The Lia Fáil, known as the Stone of Destiny, sits atop An Forradh (The King's Seat) at the Hill of Tara, Co. Meath, pictured here at sunset. The stone, according to legend, will cry out when the rightful king of Ireland puts his foot against it. According to the Lebor Gabála, the Book of Invasions, Lia Fáil was one of four mysterious objects brought to Ireland by the Tuatha Dé Danann.
The Tuatha Dé Danann were said to have acquired all manner of knowledge of science, druidry, the arts, prophecy and magic in four mysterious cities in the northern islands of the world. These cities were called Failias, Goirias, Findias and Muirias.
From Failias was brought the Lia Fail, which is in Temair (Tara), and which used to utter a cry under every king that should take Ireland. From Goirias was brought the spear which Lug had: battle would never go against him who had it in his hand. From Findias was brought the sword of Nuadu: no man would escape from it; when it was drawn from its battle-scabbard, there was no resisting it. From Muirias was brought the cauldron of The Dagda; no company would go from it unsatisfied.
The coming of the Tuatha Dé Danann to Ireland with these enigmatic objects is a fantastic arrival, according to Lebor Gabála.
In this wise they came, without vessels or barks, in dark clouds over the air, by the might of druidry, and they landed on a mountain of Conmaicne Rein in Connacht.
Another version suggests that they arrived in a sea expedition, and that they burned their boats after arrival.
It was owing to the fog of smoke that rose from them as they were burning that others have said that they came in a fog of smoke.
This phallic-shaped pillar known as the Lia Fáil, located on top of the mound called An Forradh, the King's Seat, is allegedly the original stone, but there are several reasons to doubt this. In medieval literature, the stone is said to have been located to the north of Duma na nGiall, the Mound of the Hostages. The present stone is said to have been erected in the 1820s by locals in memory of those who died in the area during the 1798 rebellion. P.W. Joyce, writing in The Wonders of Ireland in 1911, said that he had spoken to a gentleman 50 years previously who had been involved in erecting the stone photographed above, and that it had NOT been brought, as Petrie had suggested, from near the Mound of the Hostages, but rather that it had been found in a trench at the bottom of the Forradh, where it had apparently been lying prostrate for generations.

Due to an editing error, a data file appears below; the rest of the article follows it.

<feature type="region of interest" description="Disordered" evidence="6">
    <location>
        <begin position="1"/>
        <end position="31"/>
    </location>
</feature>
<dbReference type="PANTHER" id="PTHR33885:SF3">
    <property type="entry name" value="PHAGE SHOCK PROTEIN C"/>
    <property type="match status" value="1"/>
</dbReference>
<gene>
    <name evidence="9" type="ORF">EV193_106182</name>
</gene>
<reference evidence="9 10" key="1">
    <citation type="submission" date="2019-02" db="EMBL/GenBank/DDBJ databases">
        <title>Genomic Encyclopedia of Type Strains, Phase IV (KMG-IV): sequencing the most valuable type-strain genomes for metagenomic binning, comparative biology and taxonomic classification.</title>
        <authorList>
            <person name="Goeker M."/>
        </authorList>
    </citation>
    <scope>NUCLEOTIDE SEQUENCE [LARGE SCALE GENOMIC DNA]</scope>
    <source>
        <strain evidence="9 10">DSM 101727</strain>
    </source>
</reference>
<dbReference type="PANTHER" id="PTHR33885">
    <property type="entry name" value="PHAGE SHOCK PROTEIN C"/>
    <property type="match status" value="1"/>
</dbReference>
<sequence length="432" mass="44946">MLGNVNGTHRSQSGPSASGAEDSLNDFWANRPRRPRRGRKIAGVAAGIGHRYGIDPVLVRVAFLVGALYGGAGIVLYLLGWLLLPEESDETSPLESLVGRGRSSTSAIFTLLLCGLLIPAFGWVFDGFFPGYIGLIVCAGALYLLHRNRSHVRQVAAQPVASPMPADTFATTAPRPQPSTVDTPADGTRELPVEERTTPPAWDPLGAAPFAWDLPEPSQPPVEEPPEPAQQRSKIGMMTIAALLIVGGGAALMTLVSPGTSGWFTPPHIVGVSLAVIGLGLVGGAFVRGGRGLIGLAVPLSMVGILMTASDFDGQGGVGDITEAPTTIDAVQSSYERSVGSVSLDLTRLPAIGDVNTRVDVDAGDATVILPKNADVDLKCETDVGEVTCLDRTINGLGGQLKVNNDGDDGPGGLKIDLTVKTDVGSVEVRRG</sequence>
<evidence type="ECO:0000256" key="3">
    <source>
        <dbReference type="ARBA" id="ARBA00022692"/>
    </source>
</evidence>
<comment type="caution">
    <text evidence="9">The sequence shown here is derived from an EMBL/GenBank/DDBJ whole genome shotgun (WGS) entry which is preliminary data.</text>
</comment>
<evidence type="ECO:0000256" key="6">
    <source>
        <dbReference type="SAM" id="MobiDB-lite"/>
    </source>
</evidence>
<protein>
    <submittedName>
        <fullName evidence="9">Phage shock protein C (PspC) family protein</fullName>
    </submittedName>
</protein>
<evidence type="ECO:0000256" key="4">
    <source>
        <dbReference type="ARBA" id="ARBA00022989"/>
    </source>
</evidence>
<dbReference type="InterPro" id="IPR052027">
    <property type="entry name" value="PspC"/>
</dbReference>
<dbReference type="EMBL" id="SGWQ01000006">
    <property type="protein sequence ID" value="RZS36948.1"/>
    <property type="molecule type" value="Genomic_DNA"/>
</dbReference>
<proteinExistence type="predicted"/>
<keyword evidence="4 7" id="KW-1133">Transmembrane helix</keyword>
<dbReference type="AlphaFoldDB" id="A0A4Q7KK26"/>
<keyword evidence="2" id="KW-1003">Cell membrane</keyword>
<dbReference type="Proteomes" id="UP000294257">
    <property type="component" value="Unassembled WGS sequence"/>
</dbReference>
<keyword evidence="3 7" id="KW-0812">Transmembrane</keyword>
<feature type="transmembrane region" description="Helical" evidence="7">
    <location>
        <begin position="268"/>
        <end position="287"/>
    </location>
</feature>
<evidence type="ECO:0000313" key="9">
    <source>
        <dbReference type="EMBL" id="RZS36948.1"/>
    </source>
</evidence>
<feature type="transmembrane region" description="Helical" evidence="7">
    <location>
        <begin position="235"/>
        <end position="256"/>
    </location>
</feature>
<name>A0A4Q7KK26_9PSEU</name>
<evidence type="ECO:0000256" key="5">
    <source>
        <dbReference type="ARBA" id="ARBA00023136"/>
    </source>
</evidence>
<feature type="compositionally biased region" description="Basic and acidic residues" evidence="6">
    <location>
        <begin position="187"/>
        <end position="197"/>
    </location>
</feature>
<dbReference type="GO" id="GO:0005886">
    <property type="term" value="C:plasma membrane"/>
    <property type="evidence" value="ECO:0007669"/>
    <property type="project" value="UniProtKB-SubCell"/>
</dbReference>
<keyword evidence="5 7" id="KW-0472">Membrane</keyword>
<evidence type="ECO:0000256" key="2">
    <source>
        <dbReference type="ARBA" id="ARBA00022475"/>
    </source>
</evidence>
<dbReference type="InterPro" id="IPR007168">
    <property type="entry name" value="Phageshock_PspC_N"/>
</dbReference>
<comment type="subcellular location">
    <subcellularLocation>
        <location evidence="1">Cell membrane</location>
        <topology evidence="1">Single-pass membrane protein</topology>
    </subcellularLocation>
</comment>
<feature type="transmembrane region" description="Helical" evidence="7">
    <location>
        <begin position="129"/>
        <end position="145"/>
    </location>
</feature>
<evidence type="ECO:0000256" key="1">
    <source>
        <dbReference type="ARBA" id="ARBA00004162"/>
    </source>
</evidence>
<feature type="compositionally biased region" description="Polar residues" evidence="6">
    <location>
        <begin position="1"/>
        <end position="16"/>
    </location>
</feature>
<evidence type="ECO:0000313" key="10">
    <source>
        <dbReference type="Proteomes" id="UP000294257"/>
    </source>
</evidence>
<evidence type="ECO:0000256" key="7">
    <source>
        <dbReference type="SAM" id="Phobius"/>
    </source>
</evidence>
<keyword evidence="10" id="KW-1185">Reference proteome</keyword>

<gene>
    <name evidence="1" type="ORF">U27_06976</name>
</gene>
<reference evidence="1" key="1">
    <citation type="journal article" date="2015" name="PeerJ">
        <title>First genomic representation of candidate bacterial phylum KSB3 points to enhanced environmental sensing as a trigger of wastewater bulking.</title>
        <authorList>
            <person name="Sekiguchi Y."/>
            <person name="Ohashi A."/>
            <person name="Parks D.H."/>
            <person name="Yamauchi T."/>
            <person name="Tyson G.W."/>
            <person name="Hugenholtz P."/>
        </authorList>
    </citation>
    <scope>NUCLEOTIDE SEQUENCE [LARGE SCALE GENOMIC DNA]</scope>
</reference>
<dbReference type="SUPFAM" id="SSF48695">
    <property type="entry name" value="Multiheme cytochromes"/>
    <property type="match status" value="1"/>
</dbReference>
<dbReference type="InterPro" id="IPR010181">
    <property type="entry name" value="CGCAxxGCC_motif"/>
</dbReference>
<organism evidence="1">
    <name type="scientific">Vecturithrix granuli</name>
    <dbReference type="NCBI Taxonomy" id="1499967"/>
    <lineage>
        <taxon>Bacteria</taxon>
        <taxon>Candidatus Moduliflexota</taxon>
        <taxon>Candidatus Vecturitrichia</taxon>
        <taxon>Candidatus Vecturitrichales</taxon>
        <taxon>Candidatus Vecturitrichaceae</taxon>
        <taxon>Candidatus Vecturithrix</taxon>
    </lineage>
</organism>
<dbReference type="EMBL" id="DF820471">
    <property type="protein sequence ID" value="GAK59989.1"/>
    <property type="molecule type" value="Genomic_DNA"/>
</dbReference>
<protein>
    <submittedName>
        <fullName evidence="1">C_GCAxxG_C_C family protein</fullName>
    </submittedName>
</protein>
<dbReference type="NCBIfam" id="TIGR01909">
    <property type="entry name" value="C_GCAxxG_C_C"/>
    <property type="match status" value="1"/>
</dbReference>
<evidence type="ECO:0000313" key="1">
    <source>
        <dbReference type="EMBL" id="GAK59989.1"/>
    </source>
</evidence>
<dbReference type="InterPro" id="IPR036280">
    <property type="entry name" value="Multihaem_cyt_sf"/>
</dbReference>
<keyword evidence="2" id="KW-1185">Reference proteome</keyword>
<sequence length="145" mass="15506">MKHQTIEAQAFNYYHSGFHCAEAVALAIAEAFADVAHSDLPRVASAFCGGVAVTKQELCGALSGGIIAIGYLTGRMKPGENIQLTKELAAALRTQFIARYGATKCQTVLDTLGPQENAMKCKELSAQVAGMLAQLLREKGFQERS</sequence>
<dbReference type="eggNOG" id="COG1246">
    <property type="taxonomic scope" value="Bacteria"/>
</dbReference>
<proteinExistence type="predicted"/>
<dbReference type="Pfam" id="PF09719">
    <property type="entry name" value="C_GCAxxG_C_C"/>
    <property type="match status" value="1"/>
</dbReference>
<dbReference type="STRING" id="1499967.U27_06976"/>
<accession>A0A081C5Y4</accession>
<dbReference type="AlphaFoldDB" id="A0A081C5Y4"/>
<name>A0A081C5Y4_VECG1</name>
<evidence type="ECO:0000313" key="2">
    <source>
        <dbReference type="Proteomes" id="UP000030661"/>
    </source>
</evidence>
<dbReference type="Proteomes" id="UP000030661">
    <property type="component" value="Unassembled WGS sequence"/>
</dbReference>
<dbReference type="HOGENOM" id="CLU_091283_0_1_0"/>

But Joyce goes further, and this is very interesting:
"...the coronation stones used so generally by the Gaelic tribes all over Ireland and Scotland, were comparatively small and portable, like that now under the Coronation chair at Westminster which is a flag 25 inches by 15 inches by 9 inches thick. But the present pillar-stone at Tara is 12 feet long by nearly 2 feet in diameter. It would be very unsuitable for standing on during the ceremonies of installation and coronation;"
He concludes that "The present massive pillar-stone on the Forradh in Tara is not the Lia Fail." He furthermore states that: "The Lia Fail was never brought away from Ireland, but remains still in Tara, buried and hidden somewhere in the soil; probably in the position where the old writers place it, on the north side of the Mound of Hostages."
Perhaps some future archaeological probing, using remote sensing methods, or even a proper archaeological dig, will find the real Lia Fáil!
Read more about the Hill of Tara on this page.